Cheap is possible with each of these mods.
There are some people who can buy a car and be content withit in its stock form. Others are happy for a while but then get bitten by the speed bug and feel the need to start tinkering. Sometimes this bug bite leads to a thin wallet, or, in the worst case scenario, a car wrapped around a tree in the woods. While we can't help with the whole car around a tree thing we have found some simple and relatively inexpensivemods that'll let you boost your car's performance without breaking the bank.
Okay, a $200 cold air intake may not exactly meet the "inexpensive" requirement we've set. But it is simple enough to hook up, taking about as much time under the hood as a commercial break on TV. A cold air intake is not able to free up a ton of horsepower. But, itwill increase airflow to the engine and its position outside of the engine baywill allow it to suck in denser cold air. In other words the engine willbreathe easier and therefore perform better.
You want to upgrade your suspension but it’s going tocost thousands of dollars for a set of decent coilovers. A car owner lookingfor upgraded suspension is sometimes just going for a stiffer setup, and thatcan be accomplished with an investment of only a couple hundred bucks. The answer ispolyurethane bushings. Out of the factory most cars have rubber bushings, whichover time stretch and become soft, providing a handling setup that can feel alittle loose. Polyurethane bushings aren’t too expensive and will stiffen thesuspension much more so than stock rubber bushings. When buyinga used car take a look at the bushings. If they’re rubber and terrible,replace them.
Installing new spark plugs is a bit of an underwhelming suggestion, we know. But they are cheap and while they won't increase performance they will help you recapture lost power. Every engine is different, and each one will typically come with arecommendation from the factory regarding which plugs to use. With Japanese cars for instance, the recommended spark plug manufacturer is almost always NGK. Do not ignore therecommendation, and when buying a used car make sure to check out the plugs asthey could be extremely worn. Don’t expect a whole lot more power, though. It's important to remember that extra power isn't the point of this "mod." It's more about giving your engine what it needs to perform properly.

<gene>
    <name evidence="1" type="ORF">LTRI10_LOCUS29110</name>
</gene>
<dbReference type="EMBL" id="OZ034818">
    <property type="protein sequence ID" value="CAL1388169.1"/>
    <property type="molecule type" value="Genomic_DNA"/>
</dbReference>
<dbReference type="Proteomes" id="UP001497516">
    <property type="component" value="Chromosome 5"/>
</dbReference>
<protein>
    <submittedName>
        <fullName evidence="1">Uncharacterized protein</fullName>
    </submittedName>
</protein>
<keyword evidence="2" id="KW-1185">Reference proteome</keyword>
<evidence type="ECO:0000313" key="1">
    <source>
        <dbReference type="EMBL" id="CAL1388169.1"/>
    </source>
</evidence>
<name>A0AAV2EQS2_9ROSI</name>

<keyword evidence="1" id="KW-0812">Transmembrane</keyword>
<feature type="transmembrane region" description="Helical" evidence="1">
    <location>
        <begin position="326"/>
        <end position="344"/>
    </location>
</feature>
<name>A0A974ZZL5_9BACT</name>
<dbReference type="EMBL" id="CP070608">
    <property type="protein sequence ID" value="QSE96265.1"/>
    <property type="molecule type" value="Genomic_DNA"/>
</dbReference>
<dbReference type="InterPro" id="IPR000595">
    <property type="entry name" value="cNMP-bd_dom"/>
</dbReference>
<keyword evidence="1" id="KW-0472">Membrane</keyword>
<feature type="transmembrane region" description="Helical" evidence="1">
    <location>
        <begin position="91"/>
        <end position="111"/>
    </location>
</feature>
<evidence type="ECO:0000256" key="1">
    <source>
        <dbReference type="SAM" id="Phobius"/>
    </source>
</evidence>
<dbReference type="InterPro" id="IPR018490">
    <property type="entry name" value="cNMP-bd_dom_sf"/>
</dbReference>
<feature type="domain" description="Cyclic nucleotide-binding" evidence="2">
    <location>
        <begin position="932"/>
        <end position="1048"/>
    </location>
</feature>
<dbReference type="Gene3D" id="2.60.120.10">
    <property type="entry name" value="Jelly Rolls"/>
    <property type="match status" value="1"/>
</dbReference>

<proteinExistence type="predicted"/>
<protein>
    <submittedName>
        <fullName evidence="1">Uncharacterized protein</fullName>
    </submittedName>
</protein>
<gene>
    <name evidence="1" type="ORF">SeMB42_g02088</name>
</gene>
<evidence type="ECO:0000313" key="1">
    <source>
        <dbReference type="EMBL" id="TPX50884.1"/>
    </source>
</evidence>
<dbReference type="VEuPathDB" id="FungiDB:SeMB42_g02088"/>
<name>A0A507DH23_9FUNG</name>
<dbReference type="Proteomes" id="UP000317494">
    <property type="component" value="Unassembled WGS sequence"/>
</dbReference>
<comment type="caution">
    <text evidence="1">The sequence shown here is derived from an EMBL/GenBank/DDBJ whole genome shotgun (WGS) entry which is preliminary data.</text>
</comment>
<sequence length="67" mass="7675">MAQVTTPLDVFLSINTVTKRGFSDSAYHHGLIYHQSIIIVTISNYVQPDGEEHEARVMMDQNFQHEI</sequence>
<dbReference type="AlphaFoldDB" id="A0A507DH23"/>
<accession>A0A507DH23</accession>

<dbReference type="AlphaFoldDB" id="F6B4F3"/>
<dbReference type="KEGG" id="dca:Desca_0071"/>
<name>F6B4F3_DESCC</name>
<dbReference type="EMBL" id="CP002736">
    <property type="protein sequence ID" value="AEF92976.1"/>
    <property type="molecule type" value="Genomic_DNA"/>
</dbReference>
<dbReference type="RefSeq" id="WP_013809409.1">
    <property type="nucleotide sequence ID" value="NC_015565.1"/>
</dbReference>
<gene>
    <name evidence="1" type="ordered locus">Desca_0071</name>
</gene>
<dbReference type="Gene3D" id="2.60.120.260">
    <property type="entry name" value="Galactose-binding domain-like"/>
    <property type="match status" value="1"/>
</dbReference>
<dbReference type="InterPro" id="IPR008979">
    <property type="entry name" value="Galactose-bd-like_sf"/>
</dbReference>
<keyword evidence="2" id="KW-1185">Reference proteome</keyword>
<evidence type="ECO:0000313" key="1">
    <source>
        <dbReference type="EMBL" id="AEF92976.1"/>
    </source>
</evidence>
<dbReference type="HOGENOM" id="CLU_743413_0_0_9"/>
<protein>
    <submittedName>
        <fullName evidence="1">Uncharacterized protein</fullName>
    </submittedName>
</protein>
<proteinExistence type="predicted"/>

Tires can make or break the performance of a car. For example: If you have a 1995 Mustang GT with 215 wide tires you'll get 24mpg and do mad burnouts even with the highly fickle LSD, but bigger tires meanmore traction. More traction means more speed, and that means less mpg. But whocares as long as you get to where you’re going faster, right? These can beexpensive, especially a set of 245s for your ’95 Mustang, but resources areavailable for the frugal spender. A set of tires on Craigslist can be found fora couple hundred dollars or less.
Here’s a modification that will cost you exactly zerodollars and about 30 seconds of your life. It somewhat coincides with the cold air intake,but this is more for a high school student with a Nissan 240SX and no job. Which, bythe way, is a bad combination. Some cars have at the fender-end of an airintake tube what some mechanics refer to as a “snorkel.” In environmentalterms it’s a kind of funnel that sits at the end of an air intake. For theenthusiast, it’s a lump of useless rubber or plastic that takes up space andsuffocates airflow. Take it out and unload a ton of horsepower, and it’ll makeyour car sound way cooler. Side note: “a ton” in this context means not verymuch. But it will sound cool.